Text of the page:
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Sang-soo Hong Poster

Biography

Jump to: Overview (2) | Mini Bio (1) | Trivia (4) | Personal Quotes (4)

Overview (2)

Date of Birth 25 October 1960Seoul, Korea
Height 6' (1.83 m)

Mini Bio (1)

Sang-soo Hong was born on October 25, 1960 in Seoul, Korea. He is a director and writer, known for Right Now, Wrong Then (2015), In Another Country (2012) and Woman on the Beach (2006).

Trivia (4)

According to Martin Scorsese, in Hong's films 'everything kind of starts unassumingly - but then things unpeel like an orange'.
Received his BA from California College of Arts and Crafts, and his MA from School of the Art Institute of Chicago.
The artist he admires the most is Cezanne.
Frequently defined as The Woody Allen of Korea.

Personal Quotes (4)

When I finish a film, I feel like I have overcome a certain hurdle. It's really good for me as a human being, and I hope that for some people, my films will do the same thing.
[on how he works] Before shooting I try to observe as much as I can. I don't want to work with my strong intention, because if you work with a strong intention I think what you do is you repeat what you've heard and what you've seen in the past. It's not new. It's not interesting. So what I try to do is observe and respond to what is given. What is given is more interesting than what I craft by my intentions. Intentions always dangerous for me, always stereotypical-not interesting at all. If I have to work in the line of intention, I will not work. It's so boring. It would be like I'd be a construction worker, your whole design would be just like a railroad. I need something new, really unexpected things happen every day. Every day something new has to happen, that way I feel alive and want to work.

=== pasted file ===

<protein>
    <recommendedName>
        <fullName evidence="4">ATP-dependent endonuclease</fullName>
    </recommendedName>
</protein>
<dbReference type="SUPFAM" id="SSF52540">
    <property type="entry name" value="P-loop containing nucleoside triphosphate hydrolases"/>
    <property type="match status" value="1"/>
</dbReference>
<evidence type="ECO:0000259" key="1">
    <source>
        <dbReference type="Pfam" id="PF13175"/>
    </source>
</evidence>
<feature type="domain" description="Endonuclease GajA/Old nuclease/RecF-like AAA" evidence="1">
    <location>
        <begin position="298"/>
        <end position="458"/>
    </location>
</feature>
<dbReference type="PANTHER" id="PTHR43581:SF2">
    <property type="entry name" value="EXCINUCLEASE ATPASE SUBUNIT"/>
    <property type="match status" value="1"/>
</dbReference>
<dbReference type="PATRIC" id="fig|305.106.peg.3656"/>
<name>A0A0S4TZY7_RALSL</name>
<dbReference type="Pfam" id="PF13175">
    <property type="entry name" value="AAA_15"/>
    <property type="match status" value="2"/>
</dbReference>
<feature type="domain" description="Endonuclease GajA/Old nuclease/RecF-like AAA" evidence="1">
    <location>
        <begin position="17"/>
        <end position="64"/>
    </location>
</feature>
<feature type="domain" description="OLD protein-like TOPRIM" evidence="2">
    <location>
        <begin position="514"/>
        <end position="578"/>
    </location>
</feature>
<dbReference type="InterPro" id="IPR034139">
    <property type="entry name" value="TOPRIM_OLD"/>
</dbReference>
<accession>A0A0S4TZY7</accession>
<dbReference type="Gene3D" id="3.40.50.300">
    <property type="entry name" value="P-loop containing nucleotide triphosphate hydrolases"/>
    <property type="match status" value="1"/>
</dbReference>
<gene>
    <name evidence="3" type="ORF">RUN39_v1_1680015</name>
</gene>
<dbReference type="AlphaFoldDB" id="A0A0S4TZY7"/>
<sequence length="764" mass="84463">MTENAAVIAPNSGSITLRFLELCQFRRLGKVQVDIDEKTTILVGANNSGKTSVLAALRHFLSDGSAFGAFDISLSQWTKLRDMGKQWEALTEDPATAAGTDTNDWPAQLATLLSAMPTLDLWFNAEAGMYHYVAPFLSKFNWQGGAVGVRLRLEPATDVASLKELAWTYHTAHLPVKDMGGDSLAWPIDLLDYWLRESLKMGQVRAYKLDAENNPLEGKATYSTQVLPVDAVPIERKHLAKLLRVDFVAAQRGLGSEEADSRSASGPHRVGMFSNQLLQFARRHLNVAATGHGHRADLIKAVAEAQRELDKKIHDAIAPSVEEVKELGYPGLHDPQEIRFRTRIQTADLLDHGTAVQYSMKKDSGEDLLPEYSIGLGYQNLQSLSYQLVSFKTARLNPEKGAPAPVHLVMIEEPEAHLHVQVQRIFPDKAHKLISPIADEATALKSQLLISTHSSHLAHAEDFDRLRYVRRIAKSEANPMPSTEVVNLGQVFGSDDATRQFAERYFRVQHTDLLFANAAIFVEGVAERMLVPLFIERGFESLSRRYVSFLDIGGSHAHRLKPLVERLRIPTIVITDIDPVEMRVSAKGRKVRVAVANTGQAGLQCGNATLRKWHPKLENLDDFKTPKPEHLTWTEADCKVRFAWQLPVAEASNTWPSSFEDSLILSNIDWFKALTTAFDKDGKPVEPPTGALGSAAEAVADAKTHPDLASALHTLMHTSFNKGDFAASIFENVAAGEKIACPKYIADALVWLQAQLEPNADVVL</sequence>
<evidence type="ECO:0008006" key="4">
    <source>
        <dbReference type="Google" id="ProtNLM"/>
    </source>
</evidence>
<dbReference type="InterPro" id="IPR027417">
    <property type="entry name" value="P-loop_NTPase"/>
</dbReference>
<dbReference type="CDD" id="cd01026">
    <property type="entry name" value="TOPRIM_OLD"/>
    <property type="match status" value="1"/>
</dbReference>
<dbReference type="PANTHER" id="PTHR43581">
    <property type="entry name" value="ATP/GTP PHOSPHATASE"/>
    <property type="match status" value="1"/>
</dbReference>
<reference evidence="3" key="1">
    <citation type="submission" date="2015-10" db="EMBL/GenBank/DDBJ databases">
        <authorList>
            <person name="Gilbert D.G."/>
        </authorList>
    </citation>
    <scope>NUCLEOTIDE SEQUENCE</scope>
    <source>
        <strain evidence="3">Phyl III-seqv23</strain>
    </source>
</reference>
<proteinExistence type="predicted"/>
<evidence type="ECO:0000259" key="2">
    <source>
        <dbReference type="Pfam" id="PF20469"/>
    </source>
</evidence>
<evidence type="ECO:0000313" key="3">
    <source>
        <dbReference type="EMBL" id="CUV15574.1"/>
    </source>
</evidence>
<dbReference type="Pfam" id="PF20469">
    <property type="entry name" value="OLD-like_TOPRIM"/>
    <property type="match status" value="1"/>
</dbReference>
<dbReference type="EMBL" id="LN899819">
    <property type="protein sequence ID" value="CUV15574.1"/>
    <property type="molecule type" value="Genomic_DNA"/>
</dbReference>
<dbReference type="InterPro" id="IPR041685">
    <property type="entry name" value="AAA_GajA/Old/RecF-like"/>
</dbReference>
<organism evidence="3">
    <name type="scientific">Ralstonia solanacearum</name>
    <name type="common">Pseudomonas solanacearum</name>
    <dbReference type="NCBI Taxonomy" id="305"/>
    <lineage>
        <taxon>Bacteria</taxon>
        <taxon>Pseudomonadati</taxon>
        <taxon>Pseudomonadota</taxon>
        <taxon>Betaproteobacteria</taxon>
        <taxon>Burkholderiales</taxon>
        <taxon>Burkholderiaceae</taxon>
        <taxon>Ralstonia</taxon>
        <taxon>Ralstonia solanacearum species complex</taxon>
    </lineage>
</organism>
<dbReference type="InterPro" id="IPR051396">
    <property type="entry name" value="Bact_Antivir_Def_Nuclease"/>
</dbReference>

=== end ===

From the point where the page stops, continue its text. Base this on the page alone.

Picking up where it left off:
[on why he uses zooms] I cannot explain to you why I use zooms, I really can't. I started using them on my sixth film. I just felt one day that I would like to get closer to the actors without cutting the shot. By doing it I discovered that I could create a special rhythm in continuity. And it's so easy. I just kept doing it ever since. I didn't want to make it my trademark.
[on why he's always returning to the same types of characters] It's convenient. It's not that important that they are directors of films, do you know what I mean? I just know more about them. I don't have this need to go to different professions, different types of characters. What I do with these simple elements-if I can call them elements-in each film is important. Not to look for new material, a new type of character, a new type of professional is against my temperament. My temperament is to work with the things I know already, and then find new things. So a filmmaker is just one of these important, simple elements that I know very well. I don't want to work with or make films about a plane pilot, if I try to describe him maybe I will be very stereotypical.

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